Young-Sik Seo

Graduation Semester and Year




Document Type


Degree Name

Doctor of Philosophy in Electrical Engineering


Electrical Engineering

First Advisor



This work proposed an integrated circuit (IC) design that provides the required functionality for a wireless, batteryless implant. For biomedical applications, the physiological signals can be detected if the parameter of interest can be converted to a change in electrical parameters such as capacitance, resistance or an amperometric signal. The implantable transponder is suitable for sensors that generate one of the aforementioned analog signals. In the proposed universal platform, a voltage-controlled oscillator (VCO) was used to detect variations of voltage or current. Similarly, a relaxation oscillator (RO) was used to detect changes in capacitance or resistance. Thus, the VCO and the RO were integrated in a single chip, thereby providing the capability to transduce all of the possible analog signals into frequencies. To minimize mutual interferences that can occur when multiple sensors are in operation, a multiplexer (MUX) was employed to isolate the operation of the oscillators. The MUX was switched by a local clock (CLK) to alternate the power between the two oscillators. As a result, at any given time, only one of the oscillators was in operation. The outputs of the oscillators were fed to the demultiplexer (DEMUX) sequentially to modulate the signals into a single carrier. The C5N (0.5-µm) technology by On Semiconductor was used to design the proposed platform. The chip was fabricated through MOSIS. The dimension of the die was 1.95 × 1.95 mm 2 . The design also took into account all considerations for electrostatic discharge (ESD) protection of the chips. Benchtop tests were performed to measure the performance of the fabricated chip. The modulated signals from both the VCO and the RO were measured successfully without any overlap. The miniaturization of implantable devices is limited by the size of the battery. Thus, for further reduction of size, a batteryless and wireless operation for the implant has been proposed. Inductive coupling and load modulation methods have been proposed to achieve wireless power transfer and wireless communications respectively. The batteryless solution was implemented by wireless power transfer at a carrier frequency of 1.3 MHz. This frequency was carefully chosen for its relatively high power transfer and low attenuation in tissues. The wireless communication was achieved via load modulation using a switched MOSFET in the implant circuitry. The wireless reader was composed of an envelope detector and frequency counter to demodulate the received signals from the implant. Furthermore, antenna optimization was investigated. Various size and number of coil turns in reader antennas were used to obtain power transfer and efficiency while the size of the implant antenna was fixed. The changes in power transfer and efficiency was also measured for various antenna separations between the two antennas. Antennas of 5-cm radius were determined as optimum in terms of power transfer, efficiency, current consumption, and size. Among the 5-cm antennas, the 17- and 18-turns of coil yielded relatively higher power transfer and efficiencies. The misalignment of the reader and the implant antenna due to motion artifacts was considered for practical biomedical applications. The changes in power transfer and efficiency due to mis-alignments were measured by changing the position of the implant antenna around the reader antenna. Divergence, intensity, and 3 dB (half power) of transferred power and efficiency were also obtained and analyzed. Using the fabricated chip and the optimum reader antenna, a wireless implantable device was fabricated on a printed circuit board (PCB). A 2-stage charge pump and an implant antenna (1 × 1.7 cm2 ) were integrated on the PCB with the chip. Wireless communication was successfully tested by analyzing the signals obtained by the reader. The two oscillators were operated with capacitive, resistance, and voltage inputs. To demonstrate the feasibility of the wireless, batteryless multi-sensing platform, the implantable device on PCB was integrated with an impedance sensor, and a pH sensor. The aforementioned dual sensor platform has applications in GERD detection. The impedance and pH sensors were connected as input sources to the relaxation oscillator and VCO, respectively. The universal platform was able to deliver distinguishable signals from the two oscillators when various fluids of different pH levels were brought into contact with the sensors. The frequency ranges and the operating conditions closely matched the design considerations. Thus, the wireless batteryless implant using the IC-based multi-sensing platform for biomedical applications has been successfully demonstrated.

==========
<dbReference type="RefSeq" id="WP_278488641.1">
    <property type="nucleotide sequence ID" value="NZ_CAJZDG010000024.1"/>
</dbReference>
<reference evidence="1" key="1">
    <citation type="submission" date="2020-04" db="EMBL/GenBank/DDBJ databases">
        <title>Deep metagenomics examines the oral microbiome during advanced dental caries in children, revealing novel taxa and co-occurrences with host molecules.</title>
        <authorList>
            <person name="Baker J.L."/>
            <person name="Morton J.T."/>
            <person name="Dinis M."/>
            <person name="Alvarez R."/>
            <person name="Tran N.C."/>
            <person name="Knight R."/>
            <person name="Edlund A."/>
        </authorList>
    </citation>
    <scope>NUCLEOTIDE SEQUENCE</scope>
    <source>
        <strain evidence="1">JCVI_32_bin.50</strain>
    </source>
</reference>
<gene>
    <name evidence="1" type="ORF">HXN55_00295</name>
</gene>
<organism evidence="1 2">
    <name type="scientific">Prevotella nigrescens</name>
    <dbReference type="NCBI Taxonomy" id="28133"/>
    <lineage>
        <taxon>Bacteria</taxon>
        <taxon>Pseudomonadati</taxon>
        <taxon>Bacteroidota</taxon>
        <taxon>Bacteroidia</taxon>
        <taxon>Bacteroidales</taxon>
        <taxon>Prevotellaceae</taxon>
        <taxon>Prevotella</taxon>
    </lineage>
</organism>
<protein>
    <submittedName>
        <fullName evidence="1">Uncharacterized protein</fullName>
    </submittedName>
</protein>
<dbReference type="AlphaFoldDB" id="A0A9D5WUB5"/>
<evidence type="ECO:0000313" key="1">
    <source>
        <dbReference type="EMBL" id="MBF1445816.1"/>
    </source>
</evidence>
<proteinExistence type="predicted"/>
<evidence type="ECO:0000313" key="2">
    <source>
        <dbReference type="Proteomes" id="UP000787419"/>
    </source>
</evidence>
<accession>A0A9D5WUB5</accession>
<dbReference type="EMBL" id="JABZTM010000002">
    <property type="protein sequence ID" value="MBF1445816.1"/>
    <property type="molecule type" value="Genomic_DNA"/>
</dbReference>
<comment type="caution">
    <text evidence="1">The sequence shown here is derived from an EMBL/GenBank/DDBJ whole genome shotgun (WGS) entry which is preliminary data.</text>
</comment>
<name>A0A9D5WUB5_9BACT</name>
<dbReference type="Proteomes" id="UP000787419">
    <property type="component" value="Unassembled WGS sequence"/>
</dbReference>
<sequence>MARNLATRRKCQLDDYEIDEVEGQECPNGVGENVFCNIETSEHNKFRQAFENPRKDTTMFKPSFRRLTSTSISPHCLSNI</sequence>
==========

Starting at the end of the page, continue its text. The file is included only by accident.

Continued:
Electrical and Computer Engineering | Engineering


Degree granted by The University of Texas at Arlington